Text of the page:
Other Rides

My favorite non-coaster ride was Texas Star Flyer. It was windy when I visited, so the ride was more thrilling than anticipated and provided good views. Pirate's Plunge, the log flume, thoroughly soaked me on both drops and had really nice theming. The frisbee ride, Revolution, Larson loop, Cyclone, and ferris wheel, Galaxy Wheel were all standard. The pier also has bumper cars and some kiddie rides that I have not ridden. Interestingly, when I was there it looked like Pleasure Pier removed parts of their chairswing and Rock n' Roll ride.

Food & Merchandise

I did not buy anything from the park in 2020. While visiting in 2012, I ate dinner with my group at Slices & More. We thought the food and price were typical for an amusement park. Pleasure Pier has a gift shop, but I haven't bought anything from there.


After doing some research, I opted to buy the Weekend Adventure Pass, which included unlimited admission and most attractions at Kemah Boardwalk, Pleasure Pier, and the Downtown Aquarium for a whole weekend. This pass was $43 with tax, and it was the perfect deal for my situation because the previous day I visited Kemah Boardwalk. People can also buy all-day ride wristbands at Pleasure Pier each for $27 plus tax, but these regularly go on sale. Or, guests can pay a one-time $10 fee plus $4-$6 per ride included with a wristband/weekend pass. Lastly, if someone just wants to walk around the pier, take photos, use the restroom, etc., they can do so for $7-$10 depending on their height and age. I appreciate that Pleasure Pier offers these different options for different needs, although a wristband of some sort is the way to go for people wishing to ride more than one or two rides.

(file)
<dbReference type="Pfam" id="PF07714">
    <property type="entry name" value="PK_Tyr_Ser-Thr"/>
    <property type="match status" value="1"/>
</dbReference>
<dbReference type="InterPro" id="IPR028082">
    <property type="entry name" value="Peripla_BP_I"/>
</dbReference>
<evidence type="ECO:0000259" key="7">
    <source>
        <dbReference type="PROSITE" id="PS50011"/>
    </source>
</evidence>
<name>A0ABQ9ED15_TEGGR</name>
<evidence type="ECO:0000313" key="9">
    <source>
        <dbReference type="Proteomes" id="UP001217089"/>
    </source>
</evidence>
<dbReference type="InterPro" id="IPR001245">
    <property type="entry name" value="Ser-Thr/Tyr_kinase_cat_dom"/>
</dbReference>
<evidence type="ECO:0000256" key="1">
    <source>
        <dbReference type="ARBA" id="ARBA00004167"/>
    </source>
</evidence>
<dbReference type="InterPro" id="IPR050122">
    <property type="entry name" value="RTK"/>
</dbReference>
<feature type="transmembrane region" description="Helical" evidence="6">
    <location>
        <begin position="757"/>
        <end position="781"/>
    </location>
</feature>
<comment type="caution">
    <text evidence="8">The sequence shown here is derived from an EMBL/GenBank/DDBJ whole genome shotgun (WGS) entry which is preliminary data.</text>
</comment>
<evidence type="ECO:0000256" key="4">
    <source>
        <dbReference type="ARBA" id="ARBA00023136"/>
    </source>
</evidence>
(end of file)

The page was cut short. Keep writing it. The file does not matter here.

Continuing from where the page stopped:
Remarks on Riding Coasters During the Pandemic

I was genuinely excited to visit Kemah Boardwalk and Pleasure Pier because it had been many years since I rode the coaster at each of these places. However, the bigger reason why I went in 2020 was to test the waters (pun intended) on visiting amusement parks during the coronavirus pandemic. As expected, wearing a mask outside during the entire time was stuffy and uncomfortable. It was also frustrating and concerning that not everyone took the protocals and signage seriously. I know that larger parks run by Six Flags, Cedar Fair, and other companies are much stricter than the places I visited. All things considered, as much as I love coasters, I think I will hold off on visiting any more parks until the world returns to "normal" - meaning COVID-19 is no longer a major threat to human life and impacting park operations. I am hopeful that this day will come in 2021.


These photos were taken by me. Please credit this website if used.